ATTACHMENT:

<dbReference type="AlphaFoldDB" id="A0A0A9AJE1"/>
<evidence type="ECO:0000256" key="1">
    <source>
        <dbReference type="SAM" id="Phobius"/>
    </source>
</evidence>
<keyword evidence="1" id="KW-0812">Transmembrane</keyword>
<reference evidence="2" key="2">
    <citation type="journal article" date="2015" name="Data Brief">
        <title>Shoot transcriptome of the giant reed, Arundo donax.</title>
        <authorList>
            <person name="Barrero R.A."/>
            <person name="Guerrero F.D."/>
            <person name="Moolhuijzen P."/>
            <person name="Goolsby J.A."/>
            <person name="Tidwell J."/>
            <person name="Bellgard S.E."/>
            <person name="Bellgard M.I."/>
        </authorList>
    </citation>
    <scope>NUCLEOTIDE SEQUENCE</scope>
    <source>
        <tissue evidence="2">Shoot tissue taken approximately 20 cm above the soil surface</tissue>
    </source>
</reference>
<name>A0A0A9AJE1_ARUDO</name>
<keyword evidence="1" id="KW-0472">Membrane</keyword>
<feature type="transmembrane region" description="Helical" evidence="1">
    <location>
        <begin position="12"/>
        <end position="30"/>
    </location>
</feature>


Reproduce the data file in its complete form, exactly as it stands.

<dbReference type="AlphaFoldDB" id="A0A0A9AJE1"/>
<evidence type="ECO:0000256" key="1">
    <source>
        <dbReference type="SAM" id="Phobius"/>
    </source>
</evidence>
<keyword evidence="1" id="KW-0812">Transmembrane</keyword>
<reference evidence="2" key="2">
    <citation type="journal article" date="2015" name="Data Brief">
        <title>Shoot transcriptome of the giant reed, Arundo donax.</title>
        <authorList>
            <person name="Barrero R.A."/>
            <person name="Guerrero F.D."/>
            <person name="Moolhuijzen P."/>
            <person name="Goolsby J.A."/>
            <person name="Tidwell J."/>
            <person name="Bellgard S.E."/>
            <person name="Bellgard M.I."/>
        </authorList>
    </citation>
    <scope>NUCLEOTIDE SEQUENCE</scope>
    <source>
        <tissue evidence="2">Shoot tissue taken approximately 20 cm above the soil surface</tissue>
    </source>
</reference>
<name>A0A0A9AJE1_ARUDO</name>
<keyword evidence="1" id="KW-0472">Membrane</keyword>
<feature type="transmembrane region" description="Helical" evidence="1">
    <location>
        <begin position="12"/>
        <end position="30"/>
    </location>
</feature>